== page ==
Section 1

by Elizabeth Mellen

When I was nine years old, we landed on a red-dirt road in Warm Springs, Georgia.  The road sloped down from the highway, that is, a two-lane narrow paved road which curved itself through the grouping of village store fronts and their boardwalks, proceeding through with no apology and out to the countryside beyond.  It was fall, 1946 and I was very glad to be in this place after so many years of going to China and not going to China and going to China and not going, of living in New York and then Kansas, in New York and then Kansas again.  We were together now, in Warm Springs, GA, mother and father, four children, and a car, a miracle after the war years without.

It was a white, one story frame house just across the red-dirt road just as it should have been from the white, frame Warm Springs Methodist Church building.  Just beside the house, another road dropped down suddenly, to a railroad track.  At the crossing stood a white X-shaped wooden sign with ‘RR Crossing’ in large black letters on it and beside it, a horizontal sign bearing the word “Bullochville.”   I liked it then, still do, that the name Bullochville was still present in this place which carried the moniker ‘Warm Springs,’ for our life there really partook of both of this layered town’s identities.  Continue reading

New Hampshire Wedding

By Tiana Leonard

“I do!”

The groom-to-be’s emphatic response cut Larry off in mid sentence as he was reciting the vows. Gathered friends and family laughed in understanding. Stiff and Amy had waited 48 years to share those words and they were eager. Not counting her withholding college boyfriend, this was Amy’s first serious relationship. Amazingly, her 49-year-old consort was also unmarried. Maybe they had been searching for each other.  When a mutual friend had introduced them in Gainesville, Florida, three years before, they had both thought the other attractive but uninterested. A year of increasingly personal online flirting followed during which they discovered that they had 60 Facebook friends in common.

In June, when Amy was back in Gainesville on summer break, she told me she was asking a man named Stiff Packard out to lunch. When I asked her later how it had gone, she said it had been fun. She told me he was studying to be a nurse and was the DJ of an internet radio jazz program. Since Amy lives in Washington DC, I didn’t give it much thought. So a few months later I was shocked to learn that Amy and Stiff were having daily two-hour phone conversations. This was momentous. Amy has been phone phobic since leaving puberty. As far as we knew she had never talked on the phone for more than a half hour with anyone.  Her brother Andrew was clearly shaken. He and Amy have been close ever since my divorce from their father started them on a life of airplane travel together.  During football season, they would watch the Gators play on their bicoastal TVs, texting continually on exciting plays. Andrew is divorced and his youngest child will soon be leaving for college. The prospect of losing his special relationship to Amy was wrenching.  I felt the same way. Because of her academic schedule, Amy has spent every Christmas as well as spring and summer vacations with me. Now that I was a widow, I was looking forward to European trips together. Continue reading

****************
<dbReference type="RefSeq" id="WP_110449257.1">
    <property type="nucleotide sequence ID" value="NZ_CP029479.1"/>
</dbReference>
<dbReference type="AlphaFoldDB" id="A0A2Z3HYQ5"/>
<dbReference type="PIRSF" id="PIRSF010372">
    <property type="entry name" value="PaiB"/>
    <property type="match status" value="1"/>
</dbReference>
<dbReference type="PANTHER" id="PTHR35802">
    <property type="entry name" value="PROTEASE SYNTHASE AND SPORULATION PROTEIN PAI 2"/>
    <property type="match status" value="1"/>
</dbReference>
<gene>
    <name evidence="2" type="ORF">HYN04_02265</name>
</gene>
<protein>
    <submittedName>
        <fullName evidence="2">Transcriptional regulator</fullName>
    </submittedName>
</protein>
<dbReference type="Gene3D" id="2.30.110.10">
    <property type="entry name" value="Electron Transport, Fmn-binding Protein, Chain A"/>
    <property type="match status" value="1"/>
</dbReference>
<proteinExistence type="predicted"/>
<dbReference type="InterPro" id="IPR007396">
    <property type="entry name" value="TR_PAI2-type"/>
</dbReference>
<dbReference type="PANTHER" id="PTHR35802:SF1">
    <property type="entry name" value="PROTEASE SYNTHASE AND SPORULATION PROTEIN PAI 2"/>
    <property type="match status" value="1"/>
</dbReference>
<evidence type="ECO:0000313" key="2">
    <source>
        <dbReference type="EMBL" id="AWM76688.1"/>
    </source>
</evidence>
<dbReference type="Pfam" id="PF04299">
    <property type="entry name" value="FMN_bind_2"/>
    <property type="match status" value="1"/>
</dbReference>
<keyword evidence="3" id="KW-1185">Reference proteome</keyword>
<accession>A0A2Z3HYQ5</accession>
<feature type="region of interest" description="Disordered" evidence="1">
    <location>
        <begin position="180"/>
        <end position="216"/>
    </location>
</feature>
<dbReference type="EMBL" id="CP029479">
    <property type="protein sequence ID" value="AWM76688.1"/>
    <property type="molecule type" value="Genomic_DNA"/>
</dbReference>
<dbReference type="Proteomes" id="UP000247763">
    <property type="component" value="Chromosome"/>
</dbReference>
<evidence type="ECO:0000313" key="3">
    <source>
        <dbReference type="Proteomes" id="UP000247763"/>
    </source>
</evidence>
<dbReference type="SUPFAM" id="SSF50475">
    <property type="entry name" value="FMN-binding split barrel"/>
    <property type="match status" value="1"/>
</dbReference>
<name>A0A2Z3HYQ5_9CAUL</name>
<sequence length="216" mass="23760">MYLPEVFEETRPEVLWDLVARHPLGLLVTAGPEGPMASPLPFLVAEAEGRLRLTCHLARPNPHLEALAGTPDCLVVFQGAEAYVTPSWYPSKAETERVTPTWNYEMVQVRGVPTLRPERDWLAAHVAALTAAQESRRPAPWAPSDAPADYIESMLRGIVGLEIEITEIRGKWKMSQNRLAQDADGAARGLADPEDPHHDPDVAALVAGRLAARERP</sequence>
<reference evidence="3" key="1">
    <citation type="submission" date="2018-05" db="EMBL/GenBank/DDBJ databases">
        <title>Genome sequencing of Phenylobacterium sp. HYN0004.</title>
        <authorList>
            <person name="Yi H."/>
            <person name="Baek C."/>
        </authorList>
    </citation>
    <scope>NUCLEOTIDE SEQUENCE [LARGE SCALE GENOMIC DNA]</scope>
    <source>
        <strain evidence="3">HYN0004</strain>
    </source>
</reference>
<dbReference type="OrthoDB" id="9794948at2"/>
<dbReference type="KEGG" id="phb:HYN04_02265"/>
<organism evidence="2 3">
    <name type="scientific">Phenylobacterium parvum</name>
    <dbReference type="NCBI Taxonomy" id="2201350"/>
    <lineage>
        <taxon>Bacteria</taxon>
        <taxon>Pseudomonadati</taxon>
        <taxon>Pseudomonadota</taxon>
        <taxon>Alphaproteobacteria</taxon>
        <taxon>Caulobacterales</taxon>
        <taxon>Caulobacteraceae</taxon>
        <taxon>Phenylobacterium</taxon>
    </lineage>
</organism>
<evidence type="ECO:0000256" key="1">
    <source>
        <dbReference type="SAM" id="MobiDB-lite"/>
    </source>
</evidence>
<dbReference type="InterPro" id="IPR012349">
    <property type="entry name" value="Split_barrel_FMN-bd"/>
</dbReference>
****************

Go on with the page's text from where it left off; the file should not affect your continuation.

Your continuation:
By Ellie Levin

Morningside Gardens                                                                           February 2015

Dear Jud,

It’s snowing today.  I remember in 1982 when you came here from New Jersey through the snow.  After dinner you insisted on going to Lincoln Center to see an Italian film, “The Night of the Shooting Stars.” It is such a beautiful, hopeful film about friendship between Americans and Italians in a small town during World War II.

Yesterday I went to see some old film footage made by two sisters, probably twins; it was called “Margarete” as that was the first name on some envelopes in the box where the films were found.  Janek Turkowski on a hike a few years ago, stepped over the Polish border into East Germany and just for fun bought the films at a flea market. After he began to look at them he wanted to know who made them and why. It became the center of his work in theatre in Poland. He couldn’t find out how the films got to the flea market dealer. He did find Margarete with the help of a friend fluent in German. He went to see her. She was 99 years old, and in a nursing home. She could see just enough of the films to authenticate them. Continue reading